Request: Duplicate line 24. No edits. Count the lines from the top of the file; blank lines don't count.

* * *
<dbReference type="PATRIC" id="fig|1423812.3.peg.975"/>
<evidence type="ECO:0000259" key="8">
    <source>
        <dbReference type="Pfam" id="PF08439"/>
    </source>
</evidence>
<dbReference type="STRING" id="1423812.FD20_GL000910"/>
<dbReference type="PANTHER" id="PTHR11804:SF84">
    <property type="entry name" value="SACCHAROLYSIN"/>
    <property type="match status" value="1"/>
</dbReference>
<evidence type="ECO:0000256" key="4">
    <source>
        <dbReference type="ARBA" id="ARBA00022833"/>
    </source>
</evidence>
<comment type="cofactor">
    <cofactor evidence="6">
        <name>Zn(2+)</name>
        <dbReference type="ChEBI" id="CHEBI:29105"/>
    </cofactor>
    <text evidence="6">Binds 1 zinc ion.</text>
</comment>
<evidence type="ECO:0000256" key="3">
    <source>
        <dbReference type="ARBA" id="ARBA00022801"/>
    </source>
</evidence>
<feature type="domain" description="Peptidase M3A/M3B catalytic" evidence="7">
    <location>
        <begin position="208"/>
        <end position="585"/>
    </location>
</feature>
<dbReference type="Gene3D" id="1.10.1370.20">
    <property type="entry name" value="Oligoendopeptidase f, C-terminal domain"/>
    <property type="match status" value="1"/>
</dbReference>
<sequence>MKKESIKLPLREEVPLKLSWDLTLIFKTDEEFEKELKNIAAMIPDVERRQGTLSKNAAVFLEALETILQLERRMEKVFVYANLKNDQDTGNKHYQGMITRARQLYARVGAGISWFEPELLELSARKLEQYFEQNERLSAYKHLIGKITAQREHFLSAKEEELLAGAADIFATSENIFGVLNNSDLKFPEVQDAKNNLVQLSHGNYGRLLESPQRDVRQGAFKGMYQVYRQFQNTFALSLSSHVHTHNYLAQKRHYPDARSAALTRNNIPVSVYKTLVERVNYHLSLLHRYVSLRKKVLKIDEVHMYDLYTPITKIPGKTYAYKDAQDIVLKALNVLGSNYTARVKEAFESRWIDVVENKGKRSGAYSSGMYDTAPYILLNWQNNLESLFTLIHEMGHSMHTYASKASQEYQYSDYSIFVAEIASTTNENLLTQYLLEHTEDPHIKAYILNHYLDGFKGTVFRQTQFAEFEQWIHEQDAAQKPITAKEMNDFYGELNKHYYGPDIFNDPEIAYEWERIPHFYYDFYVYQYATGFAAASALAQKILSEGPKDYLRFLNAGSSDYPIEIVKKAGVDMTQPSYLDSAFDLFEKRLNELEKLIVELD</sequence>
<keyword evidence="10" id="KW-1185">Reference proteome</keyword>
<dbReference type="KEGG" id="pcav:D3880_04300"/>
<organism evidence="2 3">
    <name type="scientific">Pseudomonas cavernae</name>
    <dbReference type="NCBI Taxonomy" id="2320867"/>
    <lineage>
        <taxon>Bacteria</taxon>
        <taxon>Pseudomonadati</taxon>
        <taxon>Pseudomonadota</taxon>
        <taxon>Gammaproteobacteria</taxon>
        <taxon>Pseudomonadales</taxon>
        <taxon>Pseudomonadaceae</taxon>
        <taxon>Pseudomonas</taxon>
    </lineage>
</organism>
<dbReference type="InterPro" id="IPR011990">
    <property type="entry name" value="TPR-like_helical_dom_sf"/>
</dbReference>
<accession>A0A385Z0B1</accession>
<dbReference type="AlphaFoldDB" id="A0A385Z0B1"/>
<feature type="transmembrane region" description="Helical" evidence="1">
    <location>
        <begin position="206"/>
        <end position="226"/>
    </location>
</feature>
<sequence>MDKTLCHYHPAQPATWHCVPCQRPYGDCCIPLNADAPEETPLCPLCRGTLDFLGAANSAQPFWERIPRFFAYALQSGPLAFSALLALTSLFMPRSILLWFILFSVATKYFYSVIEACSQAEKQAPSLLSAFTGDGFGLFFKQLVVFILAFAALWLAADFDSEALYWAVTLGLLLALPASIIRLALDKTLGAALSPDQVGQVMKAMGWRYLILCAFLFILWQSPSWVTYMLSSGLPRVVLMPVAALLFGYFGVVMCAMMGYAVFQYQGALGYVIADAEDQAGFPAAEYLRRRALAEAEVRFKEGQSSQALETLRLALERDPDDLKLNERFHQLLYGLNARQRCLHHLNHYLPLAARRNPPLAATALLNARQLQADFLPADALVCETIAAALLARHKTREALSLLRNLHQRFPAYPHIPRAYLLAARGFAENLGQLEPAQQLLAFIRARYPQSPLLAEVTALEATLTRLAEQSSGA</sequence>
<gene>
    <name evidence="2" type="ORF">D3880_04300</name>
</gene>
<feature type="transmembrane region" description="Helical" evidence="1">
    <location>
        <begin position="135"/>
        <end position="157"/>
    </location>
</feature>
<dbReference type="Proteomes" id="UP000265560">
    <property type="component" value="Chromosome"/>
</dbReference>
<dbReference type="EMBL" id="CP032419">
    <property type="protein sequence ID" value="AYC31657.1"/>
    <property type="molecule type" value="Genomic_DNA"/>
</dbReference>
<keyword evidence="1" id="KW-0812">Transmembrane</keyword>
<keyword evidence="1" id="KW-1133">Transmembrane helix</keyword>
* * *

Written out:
<evidence type="ECO:0000256" key="3">